Recently, I hosted a webinar with my colleague Diana Frazier, our Senior Client Experience Leader at Veritus. The webinar was all around my recent 5-part blog series on “Great Fundraising Opportunities at Universities.” (If you haven’t read them, start here.)
Prior to the webinar, we asked folks to send in questions so we could answer them. People also sent in questions during the webinar.
We were inundated with so many great questions, we could only get to a small percentage of them. I thought that a great way to continue the discussion we’ve been having on Higher Ed fundraising was to highlight a few of the questions we received, and Diana and I would answer them for you as best we can.
Question: How can we make endowment fundraising attractive to alumni?
Answer: We really believe that it starts with learning if the donor cares more about “right now” or “enduring impact.” If now is more important, work with the donor there; then over time, as you demonstrate the impact of those current gifts, you can revisit any interest in the endowment. The key is really understanding your donor, building that relationship, and creating a plan that matches their passions and desires with the needs of your institutions. Not the other way around.
Question: Other than holding onto the donors we have by consistent communication, I’m not sure what to do to engage our donors right now. Our cultivation opportunities are minimal – no campus visits, no personal visits, no interaction with students or faculty. What should I do?
Answer: We suggest you tell the story of alumni and students. How are they faring during the pandemic? Tell the story of how your university is making changes to meet the current needs of your students and faculty. Ask younger alumni to support a fund that is relevant to them to begin the habits of giving.
Question: Do you have any thoughts on the optimal department structure for major gifts?
Answer: First, you need to have a manager that actually has time to manage the major gift officers. In almost every case we where we’ve worked with Universities, the manager has a full-time caseload of donors and a ton of administrative responsibilities that leave very little time to actively manage his or her staff. Second, make sure MGOs are 100% focused on their portfolios. Don’t allow them to get involved in planning events around campus. Again, this happens all the time. And third, make sure you have administrative support for your MGOs so they can remain focused on donors. Having one admin support for every 2-3 MGOs works great.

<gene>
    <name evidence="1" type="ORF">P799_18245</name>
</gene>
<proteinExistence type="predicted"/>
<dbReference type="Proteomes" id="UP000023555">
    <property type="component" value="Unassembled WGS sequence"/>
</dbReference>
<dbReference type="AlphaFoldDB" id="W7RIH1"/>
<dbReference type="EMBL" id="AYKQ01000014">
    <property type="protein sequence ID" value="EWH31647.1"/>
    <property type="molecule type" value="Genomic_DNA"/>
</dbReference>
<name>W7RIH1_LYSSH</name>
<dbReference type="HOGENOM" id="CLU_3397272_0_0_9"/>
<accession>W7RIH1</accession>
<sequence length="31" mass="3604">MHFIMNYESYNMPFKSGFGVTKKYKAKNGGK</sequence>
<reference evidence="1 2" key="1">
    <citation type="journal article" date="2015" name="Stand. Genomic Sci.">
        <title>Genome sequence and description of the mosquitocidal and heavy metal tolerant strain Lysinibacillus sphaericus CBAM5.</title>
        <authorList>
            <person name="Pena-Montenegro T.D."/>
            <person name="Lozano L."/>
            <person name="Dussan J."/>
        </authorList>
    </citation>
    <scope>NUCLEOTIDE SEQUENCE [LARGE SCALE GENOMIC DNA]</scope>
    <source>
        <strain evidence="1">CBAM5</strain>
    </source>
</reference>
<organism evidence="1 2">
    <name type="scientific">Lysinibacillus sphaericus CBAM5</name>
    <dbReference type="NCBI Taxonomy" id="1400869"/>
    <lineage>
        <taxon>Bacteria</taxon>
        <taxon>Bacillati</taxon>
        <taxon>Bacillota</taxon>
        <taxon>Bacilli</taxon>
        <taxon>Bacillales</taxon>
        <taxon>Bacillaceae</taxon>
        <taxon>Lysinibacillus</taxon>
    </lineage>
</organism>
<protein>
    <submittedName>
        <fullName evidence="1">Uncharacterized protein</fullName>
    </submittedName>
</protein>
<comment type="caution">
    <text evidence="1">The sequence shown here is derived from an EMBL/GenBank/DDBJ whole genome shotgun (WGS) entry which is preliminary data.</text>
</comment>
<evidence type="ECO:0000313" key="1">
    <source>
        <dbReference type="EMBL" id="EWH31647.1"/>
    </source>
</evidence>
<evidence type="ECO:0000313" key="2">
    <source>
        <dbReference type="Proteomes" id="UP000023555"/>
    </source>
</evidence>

Question: What are the best digital stewardship and engagement tools you’ve seen working to unlock donor interest, that can replace campus visits and in-person activity?
Answer: We’ve seen quick, short videos bringing the donor or alumni to the scene be quite effective, as well as short updates by gift officers and program faculty. The videos should be no more than 2-3 minutes. Using products like Gratavid and Thankview are fairly easy to use. But don’t forget that a simple smart phone video that you can do yourself is very effective, because it’s real, and it’s now! The best story we heard recently was an executive director who made his own video (shaky as it was), and a donor committed $150K after receiving it. Simple can be very effective.
Question: How should we address the decline in donor participation engagement in higher ed?
Answer: Start building relationships with your donors and alumni. Too often the culture and the communication that is part of Higher Education is all about the institution. We believe that once you turn it around and focus on the donors and alumni and their passions and interests, they’ll become more engaged. I know we sound like we’re beating a dead horse here, but major gift fundraising really IS all about understanding the donor’s passions and interests, and matching them up with what your university is doing to change the world. When you do that, you see giving and engagement go way up.